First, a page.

By Robert Willmann
While the U.S. Supreme Court issued some decisions and opinions of note this term for discussion, once again the subject was "overtaken by events", as the State Department is fond of saying. On Wednesday, 27 June 2018, Judge Anthony Kennedy went to the White House to tell president Trump and then announced by a letter that he would be retiring--
Judge Kennedy was appointed by president Ronald Reagan and took the oath of office on 18 February 1988. His letter makes clear that his position as an associate judge will end on 31 July of this year, but that he will take "senior status" under Title 28, United States Code, section 371(b). This means that he will retain the office but retire from regular active service . Federal judges with senior status continue to participate in some cases, and Judge Kennedy will likely do so until his successor is confirmed and sworn in.
The unexpected news jumped to the forefront, and the voluble Chris Matthews on the MSNBC television network almost had a cow shortly after the announcement, he was so distraught that another judge would be appointed with the present makeup of the U.S. Senate and executive branch. But that is the least of it.
Blowback. What goes around comes around.
Barack Obama, while president, got together with the Democratic majority leader of the Senate, Harry Reid (now retired), and the "filibuster rule" in the senate -- technically, the "cloture rule" -- was changed for confirmation of executive branch nominees and of federal judges such that it would apply only to Supreme Court judges and not for other federal judge nominees. They did it by muscling through an interpretation of a senate rule, calling it a new "precedent", without actually changing the rules. This allowed Obama to get nominations for federal district judges (the trial court) and circuit judges (courts of appeals) confirmed by a simple majority vote of 51 senators, or 50 senators plus the vice-president, or a simple majority of the members present, provided there is a quorum. The concept of "cloture" has taken the place of the traditional filibuster. A vote on cloture is a vote to end unlimited debate when a nomination or item is on the floor for consideration, and requires 60 votes to pass, so that an up-or-down vote can then be taken on the item or nomination being considered. This paper from the Congressional Research Service (CRS) explains the Obama change of 2013--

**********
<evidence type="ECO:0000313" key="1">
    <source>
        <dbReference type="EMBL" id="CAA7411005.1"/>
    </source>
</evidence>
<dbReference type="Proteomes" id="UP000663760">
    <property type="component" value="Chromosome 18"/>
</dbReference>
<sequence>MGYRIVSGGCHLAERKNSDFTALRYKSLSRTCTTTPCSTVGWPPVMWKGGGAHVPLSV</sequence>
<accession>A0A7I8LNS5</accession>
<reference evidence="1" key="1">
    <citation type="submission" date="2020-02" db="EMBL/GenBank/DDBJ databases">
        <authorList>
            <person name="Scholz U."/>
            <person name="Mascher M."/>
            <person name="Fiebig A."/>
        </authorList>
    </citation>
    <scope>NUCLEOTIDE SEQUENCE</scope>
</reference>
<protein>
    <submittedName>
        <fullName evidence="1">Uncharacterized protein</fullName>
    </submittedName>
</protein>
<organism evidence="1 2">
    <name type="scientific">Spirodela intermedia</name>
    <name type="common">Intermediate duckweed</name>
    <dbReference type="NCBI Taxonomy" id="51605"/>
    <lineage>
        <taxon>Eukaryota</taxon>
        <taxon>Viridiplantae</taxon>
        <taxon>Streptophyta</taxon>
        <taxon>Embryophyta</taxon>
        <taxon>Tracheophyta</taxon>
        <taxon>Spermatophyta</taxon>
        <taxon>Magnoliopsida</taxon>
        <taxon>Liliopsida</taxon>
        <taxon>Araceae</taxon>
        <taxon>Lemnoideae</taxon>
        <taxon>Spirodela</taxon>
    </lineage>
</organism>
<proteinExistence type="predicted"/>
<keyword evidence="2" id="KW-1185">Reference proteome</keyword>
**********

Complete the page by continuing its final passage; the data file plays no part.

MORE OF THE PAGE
Rather than leaving well enough alone, the Democrats shot themselves in the other foot in 2017 after Trump nominated Neil Gorsuch to the Supreme Court place held by Judge Antonin Scalia until he died in February 2016 .